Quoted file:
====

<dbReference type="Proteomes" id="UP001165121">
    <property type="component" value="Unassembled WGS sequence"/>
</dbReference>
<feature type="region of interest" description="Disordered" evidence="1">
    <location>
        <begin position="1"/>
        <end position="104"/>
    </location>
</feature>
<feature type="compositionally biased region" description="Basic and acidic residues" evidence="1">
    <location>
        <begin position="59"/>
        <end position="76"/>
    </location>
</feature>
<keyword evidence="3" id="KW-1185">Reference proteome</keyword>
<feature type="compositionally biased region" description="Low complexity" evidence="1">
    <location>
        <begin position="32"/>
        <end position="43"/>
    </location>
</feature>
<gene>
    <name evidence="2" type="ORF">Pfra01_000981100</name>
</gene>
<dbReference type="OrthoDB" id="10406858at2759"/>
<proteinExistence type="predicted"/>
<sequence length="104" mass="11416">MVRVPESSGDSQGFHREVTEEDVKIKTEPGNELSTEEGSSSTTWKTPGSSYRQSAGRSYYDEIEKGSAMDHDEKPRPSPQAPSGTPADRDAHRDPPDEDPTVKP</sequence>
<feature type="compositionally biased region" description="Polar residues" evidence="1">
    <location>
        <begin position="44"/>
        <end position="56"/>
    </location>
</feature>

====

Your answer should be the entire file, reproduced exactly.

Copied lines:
<dbReference type="Proteomes" id="UP001165121">
    <property type="component" value="Unassembled WGS sequence"/>
</dbReference>
<feature type="region of interest" description="Disordered" evidence="1">
    <location>
        <begin position="1"/>
        <end position="104"/>
    </location>
</feature>
<feature type="compositionally biased region" description="Basic and acidic residues" evidence="1">
    <location>
        <begin position="59"/>
        <end position="76"/>
    </location>
</feature>
<keyword evidence="3" id="KW-1185">Reference proteome</keyword>
<feature type="compositionally biased region" description="Low complexity" evidence="1">
    <location>
        <begin position="32"/>
        <end position="43"/>
    </location>
</feature>
<gene>
    <name evidence="2" type="ORF">Pfra01_000981100</name>
</gene>
<dbReference type="OrthoDB" id="10406858at2759"/>
<proteinExistence type="predicted"/>
<sequence length="104" mass="11416">MVRVPESSGDSQGFHREVTEEDVKIKTEPGNELSTEEGSSSTTWKTPGSSYRQSAGRSYYDEIEKGSAMDHDEKPRPSPQAPSGTPADRDAHRDPPDEDPTVKP</sequence>
<feature type="compositionally biased region" description="Polar residues" evidence="1">
    <location>
        <begin position="44"/>
        <end position="56"/>
    </location>
</feature>